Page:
Definition of snug in English:

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Pronunciation: /snʌɡ/

adjective (snugger, snuggest)

1Comfortable, warm, and cosy; well protected from the weather or cold: she was safe and snug in Ruth’s arms a snug cottage
More example sentences
  • Jake's soft against me, pulled up, and I've leant my head against his chest and his arm's round me and it's comfortable and snug and warm, and nice.
  • They all made themselves comfortable inside their snug and warm sleeping bags.
  • Still, once a fire is crackling, it is a warm, snug shelter.
cosy, comfortable, warm, homely, cheerful, welcoming, friendly, congenial, hospitable, relaxed, restful, reassuring, intimate, sheltered, secure
informal comfy
1.1 archaic (Of an income or employment) allowing one to live in comfort and comparative ease.
2Very tight or close-fitting: a well-shaped hood for a snug fit
More example sentences
  • She is a tall and slim model-like blond with blue eyes and wrapped in a snug coat with some black pants and tennis shoes also.
  • The fit should be snug but not confining - remember, they'll stretch a bit with use.
  • The fit is quite snug, and I don't think this will be detrimental in performance.
tight, close-fitting, figure-hugging, skintight, slinky, close, sheath
informal sprayed on


A small, comfortable public room in a pub or inn.
Example sentences
  • The main bar greets you and you can enjoy your drink down by the fireplace or in one of its comfortable snugs.
  • It's such an unusual shape, with nooks and crannies and little attic bedrooms here and little snugs there.
  • We pass on, pausing only a couple of times for me to bump my head on bits of metal protruding from various ladders, down into a room that looks like the snug of a golf-club bar.

verb (snugs, snugging, snugged)

[with object and adverbial of direction] chiefly North American
1Place (something) safely or cosily: she tucks him in, snugging the blanket up to his chin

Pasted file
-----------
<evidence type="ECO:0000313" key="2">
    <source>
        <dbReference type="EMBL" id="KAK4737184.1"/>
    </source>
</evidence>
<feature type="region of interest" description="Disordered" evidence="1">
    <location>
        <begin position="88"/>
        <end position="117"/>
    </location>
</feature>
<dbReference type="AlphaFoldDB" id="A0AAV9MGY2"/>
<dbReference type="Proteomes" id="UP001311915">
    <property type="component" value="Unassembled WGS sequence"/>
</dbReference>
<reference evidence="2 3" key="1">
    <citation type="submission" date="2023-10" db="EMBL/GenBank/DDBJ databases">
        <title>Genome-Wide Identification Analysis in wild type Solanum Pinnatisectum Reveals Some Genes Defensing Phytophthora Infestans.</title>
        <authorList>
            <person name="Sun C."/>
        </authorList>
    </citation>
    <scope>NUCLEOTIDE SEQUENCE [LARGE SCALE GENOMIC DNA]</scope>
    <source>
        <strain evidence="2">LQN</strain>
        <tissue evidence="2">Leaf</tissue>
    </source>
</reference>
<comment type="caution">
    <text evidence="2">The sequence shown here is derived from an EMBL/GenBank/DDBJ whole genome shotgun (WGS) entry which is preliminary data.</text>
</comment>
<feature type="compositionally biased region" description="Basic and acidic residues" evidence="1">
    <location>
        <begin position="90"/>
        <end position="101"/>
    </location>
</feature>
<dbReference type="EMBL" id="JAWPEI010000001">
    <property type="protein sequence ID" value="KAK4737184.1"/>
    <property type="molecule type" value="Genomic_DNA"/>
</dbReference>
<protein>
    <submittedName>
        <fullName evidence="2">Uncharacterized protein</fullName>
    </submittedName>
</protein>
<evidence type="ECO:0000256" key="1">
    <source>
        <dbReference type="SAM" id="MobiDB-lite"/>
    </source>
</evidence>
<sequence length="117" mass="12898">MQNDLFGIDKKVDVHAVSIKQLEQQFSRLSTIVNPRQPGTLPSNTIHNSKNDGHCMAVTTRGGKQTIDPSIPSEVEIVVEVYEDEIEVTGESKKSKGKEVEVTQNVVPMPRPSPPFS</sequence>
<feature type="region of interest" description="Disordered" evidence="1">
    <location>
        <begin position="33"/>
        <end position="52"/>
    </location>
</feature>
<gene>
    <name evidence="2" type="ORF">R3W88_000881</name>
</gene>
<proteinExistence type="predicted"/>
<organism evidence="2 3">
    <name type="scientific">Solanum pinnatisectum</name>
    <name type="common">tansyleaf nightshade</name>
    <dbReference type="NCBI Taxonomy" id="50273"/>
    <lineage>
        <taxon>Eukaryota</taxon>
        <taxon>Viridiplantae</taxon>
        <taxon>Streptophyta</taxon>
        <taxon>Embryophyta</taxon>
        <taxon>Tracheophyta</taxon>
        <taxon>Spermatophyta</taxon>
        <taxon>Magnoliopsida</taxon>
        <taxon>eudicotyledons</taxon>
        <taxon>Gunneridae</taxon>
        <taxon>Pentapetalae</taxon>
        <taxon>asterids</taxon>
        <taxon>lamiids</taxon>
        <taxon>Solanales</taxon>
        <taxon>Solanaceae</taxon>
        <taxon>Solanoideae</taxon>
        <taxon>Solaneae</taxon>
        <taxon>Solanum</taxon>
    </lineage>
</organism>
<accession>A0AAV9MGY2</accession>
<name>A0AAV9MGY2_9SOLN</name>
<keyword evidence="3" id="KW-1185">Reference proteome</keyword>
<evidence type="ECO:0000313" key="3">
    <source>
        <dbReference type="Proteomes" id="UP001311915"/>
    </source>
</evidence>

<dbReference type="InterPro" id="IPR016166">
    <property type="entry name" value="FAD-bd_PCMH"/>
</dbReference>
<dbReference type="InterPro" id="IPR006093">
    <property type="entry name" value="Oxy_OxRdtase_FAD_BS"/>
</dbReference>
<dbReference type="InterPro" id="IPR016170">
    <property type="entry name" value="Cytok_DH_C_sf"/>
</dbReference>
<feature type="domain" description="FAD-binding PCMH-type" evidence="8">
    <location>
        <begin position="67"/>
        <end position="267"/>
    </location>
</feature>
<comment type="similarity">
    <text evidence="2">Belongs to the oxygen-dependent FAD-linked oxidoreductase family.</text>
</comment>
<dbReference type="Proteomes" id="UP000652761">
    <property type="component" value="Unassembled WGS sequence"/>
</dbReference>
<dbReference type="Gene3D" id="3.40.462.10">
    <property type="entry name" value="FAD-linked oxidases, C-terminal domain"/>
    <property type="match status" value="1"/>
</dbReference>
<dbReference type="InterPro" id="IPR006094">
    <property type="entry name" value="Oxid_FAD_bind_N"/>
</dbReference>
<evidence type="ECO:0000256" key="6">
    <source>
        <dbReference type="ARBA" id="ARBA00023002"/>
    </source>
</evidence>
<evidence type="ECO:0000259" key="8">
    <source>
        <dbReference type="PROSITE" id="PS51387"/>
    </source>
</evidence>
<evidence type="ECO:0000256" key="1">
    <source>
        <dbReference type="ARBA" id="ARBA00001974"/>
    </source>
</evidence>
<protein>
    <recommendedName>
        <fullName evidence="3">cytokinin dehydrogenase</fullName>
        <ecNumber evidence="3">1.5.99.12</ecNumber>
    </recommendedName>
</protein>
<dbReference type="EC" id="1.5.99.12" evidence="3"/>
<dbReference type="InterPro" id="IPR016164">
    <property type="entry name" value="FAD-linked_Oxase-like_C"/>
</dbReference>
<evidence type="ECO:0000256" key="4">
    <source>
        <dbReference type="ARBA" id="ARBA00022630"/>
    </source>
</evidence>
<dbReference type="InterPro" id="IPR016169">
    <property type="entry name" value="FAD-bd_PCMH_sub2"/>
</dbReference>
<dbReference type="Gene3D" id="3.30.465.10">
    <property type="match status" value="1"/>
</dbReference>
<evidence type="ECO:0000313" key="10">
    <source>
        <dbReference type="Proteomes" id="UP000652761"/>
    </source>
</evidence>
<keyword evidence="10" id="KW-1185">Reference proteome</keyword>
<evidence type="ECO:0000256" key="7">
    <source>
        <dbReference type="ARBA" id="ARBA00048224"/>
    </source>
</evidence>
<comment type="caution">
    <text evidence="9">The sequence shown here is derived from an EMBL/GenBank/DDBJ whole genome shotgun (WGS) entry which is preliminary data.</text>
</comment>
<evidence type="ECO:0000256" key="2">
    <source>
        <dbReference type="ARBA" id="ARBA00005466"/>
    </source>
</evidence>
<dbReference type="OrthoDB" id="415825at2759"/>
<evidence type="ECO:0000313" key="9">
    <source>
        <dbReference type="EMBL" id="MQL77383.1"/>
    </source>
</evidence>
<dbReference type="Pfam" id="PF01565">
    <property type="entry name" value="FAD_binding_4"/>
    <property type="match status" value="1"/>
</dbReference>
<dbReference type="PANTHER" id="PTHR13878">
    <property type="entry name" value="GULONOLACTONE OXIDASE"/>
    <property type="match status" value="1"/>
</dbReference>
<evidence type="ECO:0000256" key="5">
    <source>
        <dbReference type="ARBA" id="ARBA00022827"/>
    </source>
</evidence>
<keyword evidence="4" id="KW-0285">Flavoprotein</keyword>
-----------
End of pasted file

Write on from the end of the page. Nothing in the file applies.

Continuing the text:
More example sentences
  • He laughs, snugging his cap down over his monk's coif of graying hair.
  • We hike back to the boat, snug our life jackets, and push off, the first set of waves and holes going by almost without my notice.
  • Thread the tube on and off a few times without snugging it down to make sure it's spinning down fully where it should.
1.1 [no object, with adverbial of direction] Settle comfortably and cosily: the passengers snugged down amongst the cargo
More example sentences
  • I was also wearing the toastiest socks on God's Green Earth and I had brought down the spare duvet under which I was intending to snug down for the long haul.
  • Maxine stirred, yawned, rolling over and snugging up against me, her breasts pressing against my side and an arm draped over my chest.
  • I woke late the next morning snugged warmly in Scott's bed… without Scott.


snug as a bug (in a rug)

In an extremely comfortable position or situation.
Example sentences
  • It will give you a way of running away from life, to dream, to be comfortable… snug as a bug in a rug.
  • Immersed in the wrap, I was as snug as a bug in a rug and it was it hard to believe how quickly the 20 minutes passed when the therapist removes you from your cocoon.
  • Unbelievably for me I failed to put my foot through the ceiling, or fall through the loft hatch, or step on any water pipes, and every winter we are as snug as a bug in a rug.



Example sentences
  • I've been having some frighteningly faultless sleep recently - a rare fusion of pleasant dreams, the all over body relaxation you normally only get after a long bath the night before and a general feeling of snugness as I wake.
  • I've now discovered that they fit perfectly again without the slightest feeling of snugness.
  • The results fit with quite incredible snugness.


Late 16th century (originally in nautical use in the sense 'shipshape, compact, prepared for bad weather'): probably of Low German or Dutch origin.

  • The first use of snug was as a sailors' term, probably from German or Dutch, that meant ‘shipshape, properly prepared for bad weather’: ‘Captain Read…ordered the Carpenters to cut down our Quarter Deck to make the Ship snug and the fitter for Sailing’ (William Dampier, A New Voyage Around the World, 1697). A small, comfortable room in a pub was known as a snug from the 1830s, but the original name was a snuggery—in The Pickwick Papers (1837) Charles Dickens refers to ‘the snuggery inside the bar’. There used to be a verb snug that meant ‘to lie or nestle closely’, and from this we get snuggle (late 17th century).

Words that rhyme with snug

bug, chug, Doug, drug, dug, fug, glug, hug, jug, lug, mug, plug, pug, rug, shrug, slug, smug, thug, trug, tug

For editors and proofreaders

Line breaks: snug

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